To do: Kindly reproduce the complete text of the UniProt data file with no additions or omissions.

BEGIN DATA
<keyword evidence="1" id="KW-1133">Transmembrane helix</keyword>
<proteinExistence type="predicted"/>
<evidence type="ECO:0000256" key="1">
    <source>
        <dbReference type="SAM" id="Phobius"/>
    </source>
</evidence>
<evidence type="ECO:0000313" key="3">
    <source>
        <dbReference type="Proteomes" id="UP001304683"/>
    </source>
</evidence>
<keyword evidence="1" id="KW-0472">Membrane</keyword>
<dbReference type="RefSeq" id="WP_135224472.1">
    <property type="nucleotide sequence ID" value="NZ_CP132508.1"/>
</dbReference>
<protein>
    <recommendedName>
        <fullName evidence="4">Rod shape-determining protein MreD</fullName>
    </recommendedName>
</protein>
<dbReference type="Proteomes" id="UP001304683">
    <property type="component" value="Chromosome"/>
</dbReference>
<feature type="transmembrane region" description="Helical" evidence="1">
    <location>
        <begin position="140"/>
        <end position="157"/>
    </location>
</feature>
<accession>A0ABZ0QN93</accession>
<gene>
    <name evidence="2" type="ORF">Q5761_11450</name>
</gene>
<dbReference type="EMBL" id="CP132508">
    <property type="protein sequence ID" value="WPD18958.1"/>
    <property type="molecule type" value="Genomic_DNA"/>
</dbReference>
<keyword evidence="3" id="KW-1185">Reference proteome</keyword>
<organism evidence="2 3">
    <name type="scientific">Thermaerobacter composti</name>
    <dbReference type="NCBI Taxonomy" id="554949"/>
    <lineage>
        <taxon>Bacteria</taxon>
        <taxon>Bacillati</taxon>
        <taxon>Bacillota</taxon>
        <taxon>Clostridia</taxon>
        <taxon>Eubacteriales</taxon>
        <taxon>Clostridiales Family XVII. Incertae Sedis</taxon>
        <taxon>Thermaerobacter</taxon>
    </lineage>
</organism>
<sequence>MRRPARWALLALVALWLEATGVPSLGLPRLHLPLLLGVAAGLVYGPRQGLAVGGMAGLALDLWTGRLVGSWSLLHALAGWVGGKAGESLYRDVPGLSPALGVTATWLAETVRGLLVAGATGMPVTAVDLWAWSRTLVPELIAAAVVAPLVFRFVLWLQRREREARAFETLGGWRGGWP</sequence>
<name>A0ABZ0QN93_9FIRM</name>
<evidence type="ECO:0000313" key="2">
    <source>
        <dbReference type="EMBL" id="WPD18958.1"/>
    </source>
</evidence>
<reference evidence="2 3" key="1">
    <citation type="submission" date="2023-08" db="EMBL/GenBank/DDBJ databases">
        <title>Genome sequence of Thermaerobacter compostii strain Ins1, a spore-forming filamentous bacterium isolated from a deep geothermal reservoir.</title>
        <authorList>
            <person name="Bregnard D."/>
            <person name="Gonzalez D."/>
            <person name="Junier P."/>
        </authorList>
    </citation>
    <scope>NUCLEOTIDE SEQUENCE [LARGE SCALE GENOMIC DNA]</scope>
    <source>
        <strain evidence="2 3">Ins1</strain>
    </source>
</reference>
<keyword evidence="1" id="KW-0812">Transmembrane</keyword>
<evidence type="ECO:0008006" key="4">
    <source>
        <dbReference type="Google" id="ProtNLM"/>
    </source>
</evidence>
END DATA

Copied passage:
<keyword evidence="1" id="KW-1133">Transmembrane helix</keyword>
<proteinExistence type="predicted"/>
<evidence type="ECO:0000256" key="1">
    <source>
        <dbReference type="SAM" id="Phobius"/>
    </source>
</evidence>
<evidence type="ECO:0000313" key="3">
    <source>
        <dbReference type="Proteomes" id="UP001304683"/>
    </source>
</evidence>
<keyword evidence="1" id="KW-0472">Membrane</keyword>
<dbReference type="RefSeq" id="WP_135224472.1">
    <property type="nucleotide sequence ID" value="NZ_CP132508.1"/>
</dbReference>
<protein>
    <recommendedName>
        <fullName evidence="4">Rod shape-determining protein MreD</fullName>
    </recommendedName>
</protein>
<dbReference type="Proteomes" id="UP001304683">
    <property type="component" value="Chromosome"/>
</dbReference>
<feature type="transmembrane region" description="Helical" evidence="1">
    <location>
        <begin position="140"/>
        <end position="157"/>
    </location>
</feature>
<accession>A0ABZ0QN93</accession>
<gene>
    <name evidence="2" type="ORF">Q5761_11450</name>
</gene>
<dbReference type="EMBL" id="CP132508">
    <property type="protein sequence ID" value="WPD18958.1"/>
    <property type="molecule type" value="Genomic_DNA"/>
</dbReference>
<keyword evidence="3" id="KW-1185">Reference proteome</keyword>
<organism evidence="2 3">
    <name type="scientific">Thermaerobacter composti</name>
    <dbReference type="NCBI Taxonomy" id="554949"/>
    <lineage>
        <taxon>Bacteria</taxon>
        <taxon>Bacillati</taxon>
        <taxon>Bacillota</taxon>
        <taxon>Clostridia</taxon>
        <taxon>Eubacteriales</taxon>
        <taxon>Clostridiales Family XVII. Incertae Sedis</taxon>
        <taxon>Thermaerobacter</taxon>
    </lineage>
</organism>
<sequence>MRRPARWALLALVALWLEATGVPSLGLPRLHLPLLLGVAAGLVYGPRQGLAVGGMAGLALDLWTGRLVGSWSLLHALAGWVGGKAGESLYRDVPGLSPALGVTATWLAETVRGLLVAGATGMPVTAVDLWAWSRTLVPELIAAAVVAPLVFRFVLWLQRREREARAFETLGGWRGGWP</sequence>
<name>A0ABZ0QN93_9FIRM</name>
<evidence type="ECO:0000313" key="2">
    <source>
        <dbReference type="EMBL" id="WPD18958.1"/>
    </source>
</evidence>
<reference evidence="2 3" key="1">
    <citation type="submission" date="2023-08" db="EMBL/GenBank/DDBJ databases">
        <title>Genome sequence of Thermaerobacter compostii strain Ins1, a spore-forming filamentous bacterium isolated from a deep geothermal reservoir.</title>
        <authorList>
            <person name="Bregnard D."/>
            <person name="Gonzalez D."/>
            <person name="Junier P."/>
        </authorList>
    </citation>
    <scope>NUCLEOTIDE SEQUENCE [LARGE SCALE GENOMIC DNA]</scope>
    <source>
        <strain evidence="2 3">Ins1</strain>
    </source>
</reference>
<keyword evidence="1" id="KW-0812">Transmembrane</keyword>
<evidence type="ECO:0008006" key="4">
    <source>
        <dbReference type="Google" id="ProtNLM"/>
    </source>
</evidence>